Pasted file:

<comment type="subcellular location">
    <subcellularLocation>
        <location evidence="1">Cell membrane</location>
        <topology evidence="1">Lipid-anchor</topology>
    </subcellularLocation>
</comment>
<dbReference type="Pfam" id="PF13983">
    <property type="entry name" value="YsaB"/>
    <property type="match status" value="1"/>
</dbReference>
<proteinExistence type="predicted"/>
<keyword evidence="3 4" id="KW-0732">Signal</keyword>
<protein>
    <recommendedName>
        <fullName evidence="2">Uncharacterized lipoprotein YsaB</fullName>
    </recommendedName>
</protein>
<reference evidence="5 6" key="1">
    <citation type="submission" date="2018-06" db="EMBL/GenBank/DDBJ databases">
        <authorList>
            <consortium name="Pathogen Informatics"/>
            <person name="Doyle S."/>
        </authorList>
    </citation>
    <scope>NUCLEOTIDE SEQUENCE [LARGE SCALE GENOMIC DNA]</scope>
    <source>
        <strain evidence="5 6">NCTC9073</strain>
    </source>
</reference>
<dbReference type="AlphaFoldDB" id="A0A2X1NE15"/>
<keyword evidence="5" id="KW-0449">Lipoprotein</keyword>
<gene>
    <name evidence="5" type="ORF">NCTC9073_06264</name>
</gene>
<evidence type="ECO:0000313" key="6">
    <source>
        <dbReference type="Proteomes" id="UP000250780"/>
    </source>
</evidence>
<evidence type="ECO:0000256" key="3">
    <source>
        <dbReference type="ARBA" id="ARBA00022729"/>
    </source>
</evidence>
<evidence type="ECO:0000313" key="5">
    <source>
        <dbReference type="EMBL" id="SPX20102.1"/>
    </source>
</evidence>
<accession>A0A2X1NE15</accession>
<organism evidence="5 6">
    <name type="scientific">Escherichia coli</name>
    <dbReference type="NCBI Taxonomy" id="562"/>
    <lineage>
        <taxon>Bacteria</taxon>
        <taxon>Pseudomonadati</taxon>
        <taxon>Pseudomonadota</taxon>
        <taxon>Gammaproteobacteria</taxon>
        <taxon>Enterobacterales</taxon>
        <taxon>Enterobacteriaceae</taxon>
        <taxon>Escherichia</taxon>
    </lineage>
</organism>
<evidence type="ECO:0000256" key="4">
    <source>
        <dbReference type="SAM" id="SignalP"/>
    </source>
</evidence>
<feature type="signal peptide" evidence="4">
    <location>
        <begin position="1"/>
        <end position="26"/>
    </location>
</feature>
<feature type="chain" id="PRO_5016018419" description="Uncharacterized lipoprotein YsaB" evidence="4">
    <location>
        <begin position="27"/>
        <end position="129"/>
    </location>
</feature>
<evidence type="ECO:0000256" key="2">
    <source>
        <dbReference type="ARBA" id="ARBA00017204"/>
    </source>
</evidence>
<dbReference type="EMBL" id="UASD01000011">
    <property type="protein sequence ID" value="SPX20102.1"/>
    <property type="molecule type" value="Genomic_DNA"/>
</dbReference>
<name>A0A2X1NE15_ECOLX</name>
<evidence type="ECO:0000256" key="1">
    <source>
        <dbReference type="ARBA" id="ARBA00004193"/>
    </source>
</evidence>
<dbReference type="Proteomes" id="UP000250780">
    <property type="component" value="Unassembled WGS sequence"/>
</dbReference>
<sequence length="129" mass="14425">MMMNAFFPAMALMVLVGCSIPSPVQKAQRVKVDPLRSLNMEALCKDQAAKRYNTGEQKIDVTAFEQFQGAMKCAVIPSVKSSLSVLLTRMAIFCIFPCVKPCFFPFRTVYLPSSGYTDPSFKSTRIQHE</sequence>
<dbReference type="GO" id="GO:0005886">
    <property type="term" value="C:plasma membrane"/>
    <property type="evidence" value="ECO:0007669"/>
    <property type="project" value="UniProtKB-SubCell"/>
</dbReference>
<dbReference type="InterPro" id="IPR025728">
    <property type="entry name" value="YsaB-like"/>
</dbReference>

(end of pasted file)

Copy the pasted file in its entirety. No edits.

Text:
<comment type="subcellular location">
    <subcellularLocation>
        <location evidence="1">Cell membrane</location>
        <topology evidence="1">Lipid-anchor</topology>
    </subcellularLocation>
</comment>
<dbReference type="Pfam" id="PF13983">
    <property type="entry name" value="YsaB"/>
    <property type="match status" value="1"/>
</dbReference>
<proteinExistence type="predicted"/>
<keyword evidence="3 4" id="KW-0732">Signal</keyword>
<protein>
    <recommendedName>
        <fullName evidence="2">Uncharacterized lipoprotein YsaB</fullName>
    </recommendedName>
</protein>
<reference evidence="5 6" key="1">
    <citation type="submission" date="2018-06" db="EMBL/GenBank/DDBJ databases">
        <authorList>
            <consortium name="Pathogen Informatics"/>
            <person name="Doyle S."/>
        </authorList>
    </citation>
    <scope>NUCLEOTIDE SEQUENCE [LARGE SCALE GENOMIC DNA]</scope>
    <source>
        <strain evidence="5 6">NCTC9073</strain>
    </source>
</reference>
<dbReference type="AlphaFoldDB" id="A0A2X1NE15"/>
<keyword evidence="5" id="KW-0449">Lipoprotein</keyword>
<gene>
    <name evidence="5" type="ORF">NCTC9073_06264</name>
</gene>
<evidence type="ECO:0000313" key="6">
    <source>
        <dbReference type="Proteomes" id="UP000250780"/>
    </source>
</evidence>
<evidence type="ECO:0000256" key="3">
    <source>
        <dbReference type="ARBA" id="ARBA00022729"/>
    </source>
</evidence>
<evidence type="ECO:0000313" key="5">
    <source>
        <dbReference type="EMBL" id="SPX20102.1"/>
    </source>
</evidence>
<accession>A0A2X1NE15</accession>
<organism evidence="5 6">
    <name type="scientific">Escherichia coli</name>
    <dbReference type="NCBI Taxonomy" id="562"/>
    <lineage>
        <taxon>Bacteria</taxon>
        <taxon>Pseudomonadati</taxon>
        <taxon>Pseudomonadota</taxon>
        <taxon>Gammaproteobacteria</taxon>
        <taxon>Enterobacterales</taxon>
        <taxon>Enterobacteriaceae</taxon>
        <taxon>Escherichia</taxon>
    </lineage>
</organism>
<evidence type="ECO:0000256" key="4">
    <source>
        <dbReference type="SAM" id="SignalP"/>
    </source>
</evidence>
<feature type="signal peptide" evidence="4">
    <location>
        <begin position="1"/>
        <end position="26"/>
    </location>
</feature>
<feature type="chain" id="PRO_5016018419" description="Uncharacterized lipoprotein YsaB" evidence="4">
    <location>
        <begin position="27"/>
        <end position="129"/>
    </location>
</feature>
<evidence type="ECO:0000256" key="2">
    <source>
        <dbReference type="ARBA" id="ARBA00017204"/>
    </source>
</evidence>
<dbReference type="EMBL" id="UASD01000011">
    <property type="protein sequence ID" value="SPX20102.1"/>
    <property type="molecule type" value="Genomic_DNA"/>
</dbReference>
<name>A0A2X1NE15_ECOLX</name>
<evidence type="ECO:0000256" key="1">
    <source>
        <dbReference type="ARBA" id="ARBA00004193"/>
    </source>
</evidence>
<dbReference type="Proteomes" id="UP000250780">
    <property type="component" value="Unassembled WGS sequence"/>
</dbReference>
<sequence length="129" mass="14425">MMMNAFFPAMALMVLVGCSIPSPVQKAQRVKVDPLRSLNMEALCKDQAAKRYNTGEQKIDVTAFEQFQGAMKCAVIPSVKSSLSVLLTRMAIFCIFPCVKPCFFPFRTVYLPSSGYTDPSFKSTRIQHE</sequence>
<dbReference type="GO" id="GO:0005886">
    <property type="term" value="C:plasma membrane"/>
    <property type="evidence" value="ECO:0007669"/>
    <property type="project" value="UniProtKB-SubCell"/>
</dbReference>
<dbReference type="InterPro" id="IPR025728">
    <property type="entry name" value="YsaB-like"/>
</dbReference>